had worked a woman named Elizabeth worked in Wachtell Lipton for a short time. When
I came to Wachtell Lipton, she was there for a short time, so that s how I met her. She
had left Wachtell Lipton and went into government to work for John Lindsay, and then she went
into politics. She left government to go into politics and she ran, I think it was in 1970,
yes, it was 1970 it was yeah for state committeewoman, which is sort of a party position in Brooklyn.
And she was attached legally claiming she didn t really live in Brooklyn. Her parents
lived in Brooklyn; she didn t live in Brooklyn. And she asked me to represent her in that
case. And I did represent her in that case and we prevailed. We showed that she spent
a great deal of time in Brooklyn. Her parents testified and all sorts of issues, but we
won that case in 1970. So she was sort of solidified in politics. And I tried it in
the Brooklyn courts; I was the trial lawyer in that case. And then two years later this
is all related actually to Watergate and the impeachment obviously in some respect two
years later she decided to run for Congress. She ran for Congress against a long-term Congressman
named Emanuel Celler, who d been in Congress for many years 30 years, 35 years. Very powerful
figure in Brooklyn and in Congress. He was the Chairman of the House Judiciary Committee.
Everybody nobody thought she had a chance at that time. Even I didn t think she had
a chance. She told me she was running. But she ran and she won by 600 votes against Celler
in a primary, it was a big surprise. The Brooklyn organization and Celler then brought a lawsuit
against her to set aside the election and asking for a new election claiming there was
she stole the election. There was fraud; people voted who shouldn t have voted all ridiculous
charges. I mean the Brooklyn organization controlled the electoral process and she was
an outsider who just happened to pull it off by campaigning very hard and being very attractive.
So she asked me to represent her again. I was sort of reluctant to do it, I had a summer
vacation planned and this is taking place during the summer. My wife wasn t too happy
about this. We took a cabin in Maine, which I never got to. But I did represent her and
in a very tough fight we won. We won in the Brooklyn courts, which was people didn t think
we would do, but we did win. And then we won in the Appellate Division and then went to
the Court of Appeals and we won in the Court of Appeals. So we sustained her victory at
that time, which was which I m very proud of and she was very happy about. That had
an interesting impact that we didn t know in 1972, but we know now looking back. Because
she won and went to Congress, Celler of course wasn t in Congress, which meant he had to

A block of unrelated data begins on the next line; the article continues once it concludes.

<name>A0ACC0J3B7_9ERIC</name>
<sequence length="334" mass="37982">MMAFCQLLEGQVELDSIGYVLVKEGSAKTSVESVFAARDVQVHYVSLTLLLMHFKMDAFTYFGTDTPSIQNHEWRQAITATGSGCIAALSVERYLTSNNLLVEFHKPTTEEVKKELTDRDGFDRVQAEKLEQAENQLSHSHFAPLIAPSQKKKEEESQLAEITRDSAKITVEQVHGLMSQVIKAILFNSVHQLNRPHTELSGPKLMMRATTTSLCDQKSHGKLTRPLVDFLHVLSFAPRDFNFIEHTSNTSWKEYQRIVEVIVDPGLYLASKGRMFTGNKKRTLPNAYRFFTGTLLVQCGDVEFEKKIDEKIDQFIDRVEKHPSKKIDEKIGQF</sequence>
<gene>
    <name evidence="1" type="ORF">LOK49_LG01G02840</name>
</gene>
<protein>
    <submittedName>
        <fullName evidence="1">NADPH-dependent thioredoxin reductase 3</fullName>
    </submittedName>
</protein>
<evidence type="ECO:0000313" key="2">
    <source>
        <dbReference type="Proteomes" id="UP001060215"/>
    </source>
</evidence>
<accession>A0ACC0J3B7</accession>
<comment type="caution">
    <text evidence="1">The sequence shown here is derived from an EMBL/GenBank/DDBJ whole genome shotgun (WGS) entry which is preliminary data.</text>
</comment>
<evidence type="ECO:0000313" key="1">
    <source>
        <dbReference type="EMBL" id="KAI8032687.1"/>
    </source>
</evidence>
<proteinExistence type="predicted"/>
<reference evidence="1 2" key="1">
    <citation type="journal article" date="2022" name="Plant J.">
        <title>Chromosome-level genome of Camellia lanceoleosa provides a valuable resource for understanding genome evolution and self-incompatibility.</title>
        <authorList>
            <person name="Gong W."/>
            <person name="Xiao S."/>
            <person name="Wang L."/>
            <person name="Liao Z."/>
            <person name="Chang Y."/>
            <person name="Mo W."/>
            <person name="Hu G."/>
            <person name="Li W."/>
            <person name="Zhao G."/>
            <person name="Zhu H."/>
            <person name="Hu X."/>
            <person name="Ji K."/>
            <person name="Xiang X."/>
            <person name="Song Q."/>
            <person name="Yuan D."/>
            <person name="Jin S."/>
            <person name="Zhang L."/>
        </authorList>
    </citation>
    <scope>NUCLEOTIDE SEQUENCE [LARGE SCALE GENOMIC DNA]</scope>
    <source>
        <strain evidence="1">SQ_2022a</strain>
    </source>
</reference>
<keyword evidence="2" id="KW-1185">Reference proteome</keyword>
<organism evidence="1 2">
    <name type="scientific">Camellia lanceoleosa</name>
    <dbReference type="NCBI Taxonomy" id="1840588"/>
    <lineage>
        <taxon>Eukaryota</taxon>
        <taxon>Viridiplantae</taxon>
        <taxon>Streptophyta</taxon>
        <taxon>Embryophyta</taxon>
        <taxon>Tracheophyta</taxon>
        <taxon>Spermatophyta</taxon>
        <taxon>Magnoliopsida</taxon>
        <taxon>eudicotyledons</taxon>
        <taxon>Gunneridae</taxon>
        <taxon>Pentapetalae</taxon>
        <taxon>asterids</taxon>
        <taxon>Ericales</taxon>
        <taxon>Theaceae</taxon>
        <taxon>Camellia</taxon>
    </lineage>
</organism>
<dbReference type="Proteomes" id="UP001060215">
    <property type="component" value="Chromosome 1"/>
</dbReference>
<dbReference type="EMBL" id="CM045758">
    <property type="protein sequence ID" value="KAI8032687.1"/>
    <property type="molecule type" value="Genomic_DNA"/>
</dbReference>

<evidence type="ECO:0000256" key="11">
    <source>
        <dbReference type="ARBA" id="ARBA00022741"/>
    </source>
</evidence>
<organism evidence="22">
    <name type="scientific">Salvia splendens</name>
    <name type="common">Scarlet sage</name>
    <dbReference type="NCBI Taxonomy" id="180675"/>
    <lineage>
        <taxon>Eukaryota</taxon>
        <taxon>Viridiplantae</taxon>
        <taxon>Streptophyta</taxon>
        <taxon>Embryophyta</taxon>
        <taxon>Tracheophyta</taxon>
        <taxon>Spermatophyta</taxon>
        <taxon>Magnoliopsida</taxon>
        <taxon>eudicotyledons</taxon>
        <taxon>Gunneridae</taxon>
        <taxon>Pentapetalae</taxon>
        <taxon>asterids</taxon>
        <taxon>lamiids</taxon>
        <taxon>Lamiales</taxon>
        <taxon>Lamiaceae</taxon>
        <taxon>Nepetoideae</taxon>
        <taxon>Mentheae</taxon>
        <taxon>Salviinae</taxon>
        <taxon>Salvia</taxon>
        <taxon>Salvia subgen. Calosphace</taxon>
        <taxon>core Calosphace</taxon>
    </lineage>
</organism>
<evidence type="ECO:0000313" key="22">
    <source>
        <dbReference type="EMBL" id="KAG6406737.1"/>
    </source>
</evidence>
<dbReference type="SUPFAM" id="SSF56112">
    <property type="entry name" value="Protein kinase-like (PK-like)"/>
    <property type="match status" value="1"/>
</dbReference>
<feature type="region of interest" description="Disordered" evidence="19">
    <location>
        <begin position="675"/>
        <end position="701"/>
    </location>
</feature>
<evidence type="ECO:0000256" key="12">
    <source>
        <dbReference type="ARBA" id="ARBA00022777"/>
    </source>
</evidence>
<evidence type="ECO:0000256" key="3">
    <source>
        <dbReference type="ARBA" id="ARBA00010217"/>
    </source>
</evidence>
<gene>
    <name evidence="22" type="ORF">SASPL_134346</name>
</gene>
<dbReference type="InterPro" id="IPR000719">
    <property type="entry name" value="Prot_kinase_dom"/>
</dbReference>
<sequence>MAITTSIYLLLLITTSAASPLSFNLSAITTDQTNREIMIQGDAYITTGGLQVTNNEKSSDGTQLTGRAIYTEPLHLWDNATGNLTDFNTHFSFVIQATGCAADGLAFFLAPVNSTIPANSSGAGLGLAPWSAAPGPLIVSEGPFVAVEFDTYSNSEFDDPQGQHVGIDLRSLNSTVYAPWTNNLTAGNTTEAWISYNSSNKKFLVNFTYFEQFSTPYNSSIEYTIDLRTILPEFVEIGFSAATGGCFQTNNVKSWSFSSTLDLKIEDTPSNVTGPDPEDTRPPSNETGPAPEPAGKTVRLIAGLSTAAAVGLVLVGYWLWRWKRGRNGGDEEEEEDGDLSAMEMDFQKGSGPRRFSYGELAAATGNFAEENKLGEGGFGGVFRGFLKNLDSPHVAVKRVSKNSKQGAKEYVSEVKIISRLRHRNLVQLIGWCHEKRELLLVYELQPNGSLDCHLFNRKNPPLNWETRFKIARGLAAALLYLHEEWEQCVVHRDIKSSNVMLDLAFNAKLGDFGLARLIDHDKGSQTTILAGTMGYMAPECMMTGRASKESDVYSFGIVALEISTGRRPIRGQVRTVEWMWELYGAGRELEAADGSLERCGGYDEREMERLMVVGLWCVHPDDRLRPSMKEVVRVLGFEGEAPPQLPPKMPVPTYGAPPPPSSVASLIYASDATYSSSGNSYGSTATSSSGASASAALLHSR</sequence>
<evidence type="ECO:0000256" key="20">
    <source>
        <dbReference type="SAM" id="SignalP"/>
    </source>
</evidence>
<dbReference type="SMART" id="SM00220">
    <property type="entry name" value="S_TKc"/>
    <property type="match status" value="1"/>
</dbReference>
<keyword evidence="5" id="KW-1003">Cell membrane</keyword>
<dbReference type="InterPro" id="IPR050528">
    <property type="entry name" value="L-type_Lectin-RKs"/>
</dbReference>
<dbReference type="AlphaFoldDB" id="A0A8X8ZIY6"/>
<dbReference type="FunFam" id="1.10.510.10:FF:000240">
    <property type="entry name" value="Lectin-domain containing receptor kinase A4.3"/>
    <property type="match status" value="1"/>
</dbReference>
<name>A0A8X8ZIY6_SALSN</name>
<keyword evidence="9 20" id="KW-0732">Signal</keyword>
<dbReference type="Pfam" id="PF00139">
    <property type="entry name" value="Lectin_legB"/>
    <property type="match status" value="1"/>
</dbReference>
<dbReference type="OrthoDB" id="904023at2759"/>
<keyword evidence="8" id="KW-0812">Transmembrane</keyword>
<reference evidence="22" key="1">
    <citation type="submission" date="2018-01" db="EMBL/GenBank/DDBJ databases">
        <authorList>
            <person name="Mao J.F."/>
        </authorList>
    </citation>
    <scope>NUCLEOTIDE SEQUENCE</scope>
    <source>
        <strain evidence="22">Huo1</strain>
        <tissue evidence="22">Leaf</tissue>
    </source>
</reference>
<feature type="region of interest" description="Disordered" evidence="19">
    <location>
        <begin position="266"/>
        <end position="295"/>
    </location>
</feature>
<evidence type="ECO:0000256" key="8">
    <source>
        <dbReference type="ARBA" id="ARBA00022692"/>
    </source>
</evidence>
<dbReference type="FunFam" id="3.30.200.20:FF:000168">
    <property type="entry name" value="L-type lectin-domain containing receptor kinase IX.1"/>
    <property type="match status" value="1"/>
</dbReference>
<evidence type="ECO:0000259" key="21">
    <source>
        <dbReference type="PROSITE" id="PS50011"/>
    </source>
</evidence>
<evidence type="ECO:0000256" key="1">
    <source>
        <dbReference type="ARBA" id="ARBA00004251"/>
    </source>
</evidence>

step down as Chairman of the House Judiciary Committee. He was no longer in Congress and
a new chairman was appointed, and that was Peter Rodino. And Peter Rodino of course ultimately
became chairman during the impeachment proceedings involving Richard Nixon and he performed enormously
well. I mean I m sure in these interviews you ll hear about Rodino, it he just died
a few years ago. He lived well into his 90s, but he had a very he had the right temperament.
Even though he had been attacked as a party hack and things like that, he really performed
at a very high level. I wonder we wonder, no one can tell for sure how Celler would
have performed, but Celler was a very partisan person, you know when you come from the Brooklyn
organization. He was an able guy in many ways and I don t want to deprecate Celler, but
I think it would have been a different impeachment proceeding looking back, and most people who
were there who know more than me also think. So that in a funny way, although I ultimately
was involved in the impeachment proceedings, what I did two years before what Elizabeth
Holtzman did two years before, probably has a greater impact on the impeachment proceeding
as anything we did in 1974. Holtzman turned out as a Congresswoman to be on the House
Judiciary Committee, and she was there she was a part of the impeachment proceedings
and an important part of the impeachment proceedings. But I think her victory two years before and
my sustaining of that victory as a lawyer, had probably a greater impact on whatever
she did or I did two years later when we were part of it. Naftali: re being a bit modest.
There s a little courtroom drama in your victory two years before. Nussbaum: Naftali: s a great
story though. Nussbaum: Well, there was a lot of courtroom drama in that one. No, it
was it was the Brooklyn organization really wanted to win that case and one of the judges
the judge was a judge named Dominic Rinaldi, who was an old time judge who came up through
the organization, which most of the judges did at that time. And what I did in that case
was I knew it would be tough to win below, in the trial court, I was hopeful I would
win in the Appellate Courts if I lost in trial court. So what I ended up doing with people